When was the last time one of your caregiving staff pushed back against something you said?
By Susan Saldibar
Here’s a good question for those of you in leadership roles: When was the last time one of your caregiving staff pushed back against something you said? And when was the last time that, instead of pushing back in return, you shared an honest meeting of the minds with an epiphany that would change the way you think?
Steve Moran overheard a story about such an epiphany at the last year’s SMASH conference in Chicago. The storyteller was Ted Doyle, VP of Marketing for LCB Senior Living, a developer and operator of independent/assisted living and memory care communities throughout New England (with a new one opening in Pennsylvania). Steve was so impressed with Ted’s story that he asked him to sit down for a short Conversations podcast and share it with our audience. (Note that although the podcast has taken a different direction, we wanted to share this interview.)
Following is the essence of Ted’s story. I have to say, it’s hard to do it justice. You really need to watch the podcast to get the full impact, which you can do here.
A visitor won’t see the miracle, but they’ll see the weeds.
As Ted tells it, a couple of years ago he was shooting some video at one of his LCB memory care communities. He was in the courtyard where one of their caregivers was working with a resident. As he set the scene for his video shot, Ted noticed some large, nasty looking weeds growing in the courtyard. There was also a birdhouse hanging askew on the wall and some dried mulch sitting on the pavement. In short, not a good backdrop for a video.
Concerned, Ted went up to the caregiver and said, “You know we really need to clean this up.” Instead of agreeing, however, the caregiver pushed back. As Ted recalls, she said something like, “You know I just got this gentleman to speak to me for the first time in a month. He has aphasia and has a lot of difficulty verbalizing. And, you’re talking about cleaning up weeds and birdhouses? How can you equate that with what just happened here?”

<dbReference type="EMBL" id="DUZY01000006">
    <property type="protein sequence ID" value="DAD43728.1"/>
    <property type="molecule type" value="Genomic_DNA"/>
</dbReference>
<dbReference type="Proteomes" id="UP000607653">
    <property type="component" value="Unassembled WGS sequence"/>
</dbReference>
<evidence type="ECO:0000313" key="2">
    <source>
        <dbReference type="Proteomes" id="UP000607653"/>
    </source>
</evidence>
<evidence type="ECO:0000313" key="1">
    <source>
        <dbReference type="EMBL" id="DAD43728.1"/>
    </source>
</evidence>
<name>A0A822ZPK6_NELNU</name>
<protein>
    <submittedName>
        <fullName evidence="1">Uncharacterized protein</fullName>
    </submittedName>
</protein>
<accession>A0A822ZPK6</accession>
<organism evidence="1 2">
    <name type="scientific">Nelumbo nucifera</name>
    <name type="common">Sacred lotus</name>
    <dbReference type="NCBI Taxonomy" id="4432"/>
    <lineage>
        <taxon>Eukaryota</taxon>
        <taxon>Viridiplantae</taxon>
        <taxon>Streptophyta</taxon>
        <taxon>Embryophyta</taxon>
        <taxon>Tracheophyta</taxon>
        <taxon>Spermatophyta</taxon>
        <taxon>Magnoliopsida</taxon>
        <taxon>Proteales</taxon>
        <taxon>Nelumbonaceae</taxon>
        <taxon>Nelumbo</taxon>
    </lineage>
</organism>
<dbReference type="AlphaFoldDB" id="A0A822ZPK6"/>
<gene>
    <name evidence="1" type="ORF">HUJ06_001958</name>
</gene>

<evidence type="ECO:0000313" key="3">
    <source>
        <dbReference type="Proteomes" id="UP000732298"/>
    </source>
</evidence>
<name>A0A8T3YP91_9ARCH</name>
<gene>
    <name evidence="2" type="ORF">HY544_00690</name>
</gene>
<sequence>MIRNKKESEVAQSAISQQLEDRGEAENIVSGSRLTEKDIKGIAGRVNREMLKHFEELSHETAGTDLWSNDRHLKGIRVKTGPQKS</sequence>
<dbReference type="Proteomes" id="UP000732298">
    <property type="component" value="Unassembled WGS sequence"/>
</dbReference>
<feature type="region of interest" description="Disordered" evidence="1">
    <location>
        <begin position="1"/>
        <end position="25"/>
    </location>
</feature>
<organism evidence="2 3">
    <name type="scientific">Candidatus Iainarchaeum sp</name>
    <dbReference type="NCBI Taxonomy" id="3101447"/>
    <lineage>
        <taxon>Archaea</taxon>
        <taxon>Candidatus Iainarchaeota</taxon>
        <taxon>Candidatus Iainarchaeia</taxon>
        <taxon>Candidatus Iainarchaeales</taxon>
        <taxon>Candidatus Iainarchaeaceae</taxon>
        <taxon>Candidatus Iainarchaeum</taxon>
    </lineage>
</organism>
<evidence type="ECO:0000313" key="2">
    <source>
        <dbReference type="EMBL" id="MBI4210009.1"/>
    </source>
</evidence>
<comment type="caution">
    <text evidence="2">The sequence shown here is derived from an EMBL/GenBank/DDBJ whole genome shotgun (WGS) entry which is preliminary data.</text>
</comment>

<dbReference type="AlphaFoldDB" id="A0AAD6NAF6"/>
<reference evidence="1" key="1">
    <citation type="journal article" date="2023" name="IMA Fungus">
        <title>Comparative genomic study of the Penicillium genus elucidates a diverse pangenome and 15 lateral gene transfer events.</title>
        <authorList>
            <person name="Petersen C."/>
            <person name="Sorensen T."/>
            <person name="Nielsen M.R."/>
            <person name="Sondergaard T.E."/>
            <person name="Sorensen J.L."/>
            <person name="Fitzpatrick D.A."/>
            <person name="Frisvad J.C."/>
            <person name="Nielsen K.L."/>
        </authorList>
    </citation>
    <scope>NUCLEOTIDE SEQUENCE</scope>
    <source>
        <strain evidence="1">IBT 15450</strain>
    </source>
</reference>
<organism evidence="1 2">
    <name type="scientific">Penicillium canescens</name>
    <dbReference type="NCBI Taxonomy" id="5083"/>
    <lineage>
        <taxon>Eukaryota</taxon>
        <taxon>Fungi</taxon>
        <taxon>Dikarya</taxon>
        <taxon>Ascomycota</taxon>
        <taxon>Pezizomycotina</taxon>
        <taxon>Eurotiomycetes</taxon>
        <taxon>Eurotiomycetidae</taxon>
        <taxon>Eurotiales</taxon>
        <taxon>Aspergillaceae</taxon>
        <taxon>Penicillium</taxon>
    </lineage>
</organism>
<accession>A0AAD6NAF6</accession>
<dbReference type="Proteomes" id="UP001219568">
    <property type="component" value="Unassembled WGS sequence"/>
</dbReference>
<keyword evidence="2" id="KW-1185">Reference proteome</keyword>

Ted, completely blown away by her response, replied, “That’s a miracle what you just did.” Yet, noting the disparity between the miracle this caregiver had worked and the weedy, unkempt yard in which it occurred, he continued “but, you know if I was looking for a place for my dad and I walked out here, everything I see before me is basically a metaphor for how I believe you are going to care for him.” (In other words, visitors won’t see the miracle happening, but they’ll sure as heck notice the weeds!) The two of them proceeded to just look at each other. “We had this moment where we just coalesced,” Ted tells Steve.
An epiphany that took the conversation to a higher level.
That moment brought with it an epiphany that led Ted to embark upon a brand initiative that would crystallize who LCB is and what their promise is all about. It was a message he wanted to bring to everyone in the community, including caregivers, maintenance folks, culinary directors, everyone who has an opportunity to touch people’s lives and perform little miracles. And it was also important to explain the importance of physical appearance to the team, “so that they can understand that what we’re doing when we’re being a pain in the neck, is to keep the first impressions going. There’s a real, organic purpose to that,” Ted explained to Steve.
“And because you and the caregiver were both willing to listen and have this conversation, you both had an epiphany that took you to a much higher level,” Steve remarked to Ted. “And that’s the part I just really, really like.”
For Ted, it was the realization that, you can’t just get some things right, even when it involves working a miracle with a resident. You have to get everything right. Because that visitor won’t know about the miracle happening. They’ll only notice things like weeds and crooked birdhouses when they walk into that courtyard.
There is so much more to this podcast that you’ll find interesting. Ted also talks with Steve about the culture of empowerment at LCB, one that encourages free and open dialog, even with senior management. That’s why I really recommend you check it out!